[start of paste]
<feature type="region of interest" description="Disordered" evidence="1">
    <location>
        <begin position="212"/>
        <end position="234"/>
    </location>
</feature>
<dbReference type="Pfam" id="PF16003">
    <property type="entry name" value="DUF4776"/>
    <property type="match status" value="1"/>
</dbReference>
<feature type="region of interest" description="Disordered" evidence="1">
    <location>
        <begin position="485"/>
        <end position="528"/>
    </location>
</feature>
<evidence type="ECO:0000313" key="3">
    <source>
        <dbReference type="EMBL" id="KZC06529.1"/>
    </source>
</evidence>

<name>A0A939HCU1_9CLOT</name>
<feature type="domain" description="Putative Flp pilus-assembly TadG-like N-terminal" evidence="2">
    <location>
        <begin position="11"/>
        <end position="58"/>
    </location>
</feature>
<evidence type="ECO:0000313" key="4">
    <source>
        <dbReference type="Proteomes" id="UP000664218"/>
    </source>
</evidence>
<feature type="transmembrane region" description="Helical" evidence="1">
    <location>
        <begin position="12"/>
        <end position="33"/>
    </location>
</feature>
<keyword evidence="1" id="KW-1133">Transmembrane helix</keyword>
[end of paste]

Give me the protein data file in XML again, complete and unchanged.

<feature type="region of interest" description="Disordered" evidence="1">
    <location>
        <begin position="212"/>
        <end position="234"/>
    </location>
</feature>
<dbReference type="Pfam" id="PF16003">
    <property type="entry name" value="DUF4776"/>
    <property type="match status" value="1"/>
</dbReference>
<feature type="region of interest" description="Disordered" evidence="1">
    <location>
        <begin position="485"/>
        <end position="528"/>
    </location>
</feature>
<evidence type="ECO:0000313" key="3">
    <source>
        <dbReference type="EMBL" id="KZC06529.1"/>
    </source>
</evidence>

<name>A0A939HCU1_9CLOT</name>
<feature type="domain" description="Putative Flp pilus-assembly TadG-like N-terminal" evidence="2">
    <location>
        <begin position="11"/>
        <end position="58"/>
    </location>
</feature>
<evidence type="ECO:0000313" key="4">
    <source>
        <dbReference type="Proteomes" id="UP000664218"/>
    </source>
</evidence>
<feature type="transmembrane region" description="Helical" evidence="1">
    <location>
        <begin position="12"/>
        <end position="33"/>
    </location>
</feature>
<keyword evidence="1" id="KW-1133">Transmembrane helix</keyword>